First of all, sorry for keeping you wait, I have been meaning to write you this letter a few weeks ago, but you know, how things can get busy here, the letter had to wait for the right moment.
I’m doing well. After a week spent in Kintai at The Curonian Lagoon, with the Alternative Education programme curators and participants I feel recovered, sharper and healthier. The iodine my skin has absorbed over these seven days clearly did its job. I guess we all need a retreat out of the city to not only take care of our tired bodies (get them tanned, well-nurtured and healthy), but also reset the embodied patterns of our everyday activities such as listening, speaking, remembering and reading. The latter has become the core of our week-long residence: what do we actually read when we read, do we read ourselves when we read someone else’s text? How is our memory constructed and how can we notice and read its signs through the vernacular language of the everyday? So much to think about and carefully practice! The results of our discussions will be presented at the final programme event late next month, so stay tuned.
Speaking about language, the marathon of Mekas’ events are nearing its end, and I dedicate the final exhibition event to the words, written, spoken and intersecting with sounds and images. The event on the 18th July will be another and the final occasion to speak and reflect on Jonas Mekas and his poetry at Rupert. This time, I will do it with a company of fellow poets, writers, artists and translators who have different connections to Jonas Mekas: Vyt Bakaitis, Vaiva Grainytė, Valentinas Klimašauskas, Monika Kalinauskaitė, Aušra Kaziliūnaitė, Sara Poisson, Eglė Paulina Pukytė, Laima Kreivytė, Anastasia Sosunova, Rokas Pralgauskas, Jolanta Zabarskaitė, Brenda Ijima and Stephanie Grey. Many have worked closely with the artist, and all have been informed or inspired by him and his work on different occasions; people who crossed paths with him once, missed him once or never managed to meet him. Soon, their contributions will be available for everyone to read on my website.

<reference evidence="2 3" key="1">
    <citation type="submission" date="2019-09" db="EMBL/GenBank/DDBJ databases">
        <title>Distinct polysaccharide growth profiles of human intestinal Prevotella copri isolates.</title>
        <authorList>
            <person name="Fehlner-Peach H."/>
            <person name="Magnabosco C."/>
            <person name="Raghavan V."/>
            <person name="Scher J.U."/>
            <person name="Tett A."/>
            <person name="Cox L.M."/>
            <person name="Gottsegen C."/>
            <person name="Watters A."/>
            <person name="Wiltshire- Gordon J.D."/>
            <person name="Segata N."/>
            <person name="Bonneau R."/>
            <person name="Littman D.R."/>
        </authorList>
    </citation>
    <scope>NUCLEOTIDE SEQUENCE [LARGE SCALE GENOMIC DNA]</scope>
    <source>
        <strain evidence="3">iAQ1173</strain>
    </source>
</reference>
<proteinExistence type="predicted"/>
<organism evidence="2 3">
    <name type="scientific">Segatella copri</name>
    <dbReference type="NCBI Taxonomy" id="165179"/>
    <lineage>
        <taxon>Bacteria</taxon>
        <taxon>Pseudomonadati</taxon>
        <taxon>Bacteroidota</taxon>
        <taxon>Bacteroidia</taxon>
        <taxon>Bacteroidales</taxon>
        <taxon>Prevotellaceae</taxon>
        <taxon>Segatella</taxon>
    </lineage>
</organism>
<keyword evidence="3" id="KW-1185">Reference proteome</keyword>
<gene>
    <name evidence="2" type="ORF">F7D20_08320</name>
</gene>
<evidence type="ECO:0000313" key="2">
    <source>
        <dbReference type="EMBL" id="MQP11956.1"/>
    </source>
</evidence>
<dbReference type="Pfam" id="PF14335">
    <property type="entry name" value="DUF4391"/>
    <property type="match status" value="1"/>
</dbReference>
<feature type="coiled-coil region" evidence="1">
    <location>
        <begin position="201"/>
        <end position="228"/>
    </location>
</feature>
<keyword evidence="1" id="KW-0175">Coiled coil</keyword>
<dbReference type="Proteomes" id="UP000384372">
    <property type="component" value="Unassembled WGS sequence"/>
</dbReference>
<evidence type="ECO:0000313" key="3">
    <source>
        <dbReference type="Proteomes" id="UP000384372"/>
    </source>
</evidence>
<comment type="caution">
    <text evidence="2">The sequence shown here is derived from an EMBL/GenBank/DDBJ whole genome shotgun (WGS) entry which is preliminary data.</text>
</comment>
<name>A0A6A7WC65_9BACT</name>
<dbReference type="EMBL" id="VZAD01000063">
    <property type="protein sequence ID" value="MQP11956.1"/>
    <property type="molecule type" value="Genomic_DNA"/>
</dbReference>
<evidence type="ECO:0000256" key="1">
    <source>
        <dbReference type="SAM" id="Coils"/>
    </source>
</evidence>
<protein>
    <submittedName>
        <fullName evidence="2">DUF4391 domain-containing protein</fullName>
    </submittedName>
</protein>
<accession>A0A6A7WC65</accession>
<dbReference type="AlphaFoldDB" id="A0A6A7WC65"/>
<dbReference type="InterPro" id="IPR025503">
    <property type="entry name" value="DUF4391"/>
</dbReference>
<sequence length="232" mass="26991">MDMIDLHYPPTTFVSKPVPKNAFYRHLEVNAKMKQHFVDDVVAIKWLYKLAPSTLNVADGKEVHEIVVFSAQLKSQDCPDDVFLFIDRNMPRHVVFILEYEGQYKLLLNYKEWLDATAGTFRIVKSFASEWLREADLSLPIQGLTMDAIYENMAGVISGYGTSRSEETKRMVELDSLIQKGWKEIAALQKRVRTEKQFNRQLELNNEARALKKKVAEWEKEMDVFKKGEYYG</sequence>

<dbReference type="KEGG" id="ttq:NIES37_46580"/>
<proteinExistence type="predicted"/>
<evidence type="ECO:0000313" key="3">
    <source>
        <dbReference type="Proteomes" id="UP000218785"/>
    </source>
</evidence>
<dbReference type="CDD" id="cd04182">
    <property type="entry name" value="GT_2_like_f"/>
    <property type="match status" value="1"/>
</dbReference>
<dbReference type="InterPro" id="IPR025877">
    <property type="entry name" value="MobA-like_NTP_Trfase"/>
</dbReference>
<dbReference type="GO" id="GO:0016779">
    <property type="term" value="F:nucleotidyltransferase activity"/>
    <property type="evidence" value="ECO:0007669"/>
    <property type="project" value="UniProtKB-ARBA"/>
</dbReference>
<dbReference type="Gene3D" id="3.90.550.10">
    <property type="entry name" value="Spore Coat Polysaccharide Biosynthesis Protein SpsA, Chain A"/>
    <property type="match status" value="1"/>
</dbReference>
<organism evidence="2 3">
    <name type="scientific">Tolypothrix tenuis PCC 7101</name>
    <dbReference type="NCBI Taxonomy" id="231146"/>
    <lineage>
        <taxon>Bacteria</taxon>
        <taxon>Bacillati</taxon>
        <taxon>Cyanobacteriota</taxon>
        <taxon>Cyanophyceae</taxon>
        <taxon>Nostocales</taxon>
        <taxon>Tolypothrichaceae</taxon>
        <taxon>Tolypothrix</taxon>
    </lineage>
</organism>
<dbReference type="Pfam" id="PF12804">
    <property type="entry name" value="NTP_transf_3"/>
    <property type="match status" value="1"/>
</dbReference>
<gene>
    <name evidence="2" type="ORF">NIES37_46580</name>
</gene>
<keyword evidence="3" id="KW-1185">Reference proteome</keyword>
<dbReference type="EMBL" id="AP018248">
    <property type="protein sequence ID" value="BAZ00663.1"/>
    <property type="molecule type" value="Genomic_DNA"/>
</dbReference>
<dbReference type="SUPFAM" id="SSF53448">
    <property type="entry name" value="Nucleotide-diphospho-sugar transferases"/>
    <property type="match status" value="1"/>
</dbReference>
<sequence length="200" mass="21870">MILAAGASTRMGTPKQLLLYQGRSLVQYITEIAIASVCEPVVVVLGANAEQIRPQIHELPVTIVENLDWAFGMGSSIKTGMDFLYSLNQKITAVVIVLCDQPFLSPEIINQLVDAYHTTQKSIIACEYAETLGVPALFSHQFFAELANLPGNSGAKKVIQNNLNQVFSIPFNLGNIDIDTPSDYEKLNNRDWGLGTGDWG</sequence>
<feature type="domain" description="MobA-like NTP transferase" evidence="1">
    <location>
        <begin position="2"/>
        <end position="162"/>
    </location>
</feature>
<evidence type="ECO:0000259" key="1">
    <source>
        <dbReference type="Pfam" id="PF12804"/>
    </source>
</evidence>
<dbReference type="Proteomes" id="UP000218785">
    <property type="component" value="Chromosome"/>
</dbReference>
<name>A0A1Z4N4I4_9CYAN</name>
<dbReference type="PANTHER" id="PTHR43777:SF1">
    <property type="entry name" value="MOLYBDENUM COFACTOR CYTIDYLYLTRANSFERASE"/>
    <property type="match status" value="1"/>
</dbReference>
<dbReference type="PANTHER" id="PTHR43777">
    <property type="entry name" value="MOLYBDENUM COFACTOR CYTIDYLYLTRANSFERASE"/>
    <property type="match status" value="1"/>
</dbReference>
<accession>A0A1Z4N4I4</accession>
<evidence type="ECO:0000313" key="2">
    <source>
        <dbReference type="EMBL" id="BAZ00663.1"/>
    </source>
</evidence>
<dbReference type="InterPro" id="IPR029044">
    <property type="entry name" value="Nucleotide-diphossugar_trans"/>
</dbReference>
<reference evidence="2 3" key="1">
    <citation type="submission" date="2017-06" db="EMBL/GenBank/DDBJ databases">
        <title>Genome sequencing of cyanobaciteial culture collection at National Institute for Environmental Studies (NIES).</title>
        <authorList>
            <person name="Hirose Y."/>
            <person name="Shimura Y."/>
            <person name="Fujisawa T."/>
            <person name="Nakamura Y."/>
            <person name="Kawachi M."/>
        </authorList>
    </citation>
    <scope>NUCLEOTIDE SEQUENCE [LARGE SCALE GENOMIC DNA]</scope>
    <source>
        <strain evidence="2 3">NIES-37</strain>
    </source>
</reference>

So if you have a free moment in-between your summer plans, come visit me at this lovely sandy river beach. And your visit can easily turn into one-day out-of-the-city retreat.
Image: Detail from the architecture of Jonas Mekas ‘Let me dream utopias’ at Rupert. Photo by Andrej Vasilenko
Emilie Pitoiset (France) is an artist, choreographer and writer based in Paris. With a background in gymnastics and dance she questions the absence of the body through inherited behaviours, rituals, sexuality, and money. Group exhibitions include Witte de With, Pompidou Center, Palais de Tokyo, Shirn Museum Frankfurt am Main, Tai Kwun Contemporary Hong-Kong, and her work is part of several collections including Mnam – Centre Pompidou and FNAC. During her residency, she will work on a lecture and edition called Where Did Our Love Go? focussing on dance, subcultural movements and how society has a direct effect on behaviours, shapeshifting and how clubs and their music impact people when bodies meet.
Rachael Finney (United Kingdom) is an artist working across sound, video, installation and performance. Her work investigates the material qualities of the voice, often dissecting it and dividing it from language in order to interrogate it as a new acoustic object. At Rupert she will consider ideas related to invisibility, erasure and sonic agency in relation to backing vocal groups performing in during the 1960s. Considering a new mode of listening that attends to the ‘lower frequencies’ of which these voices are often situated and to develop a video/performance essay that engages with sound, image and the artists body.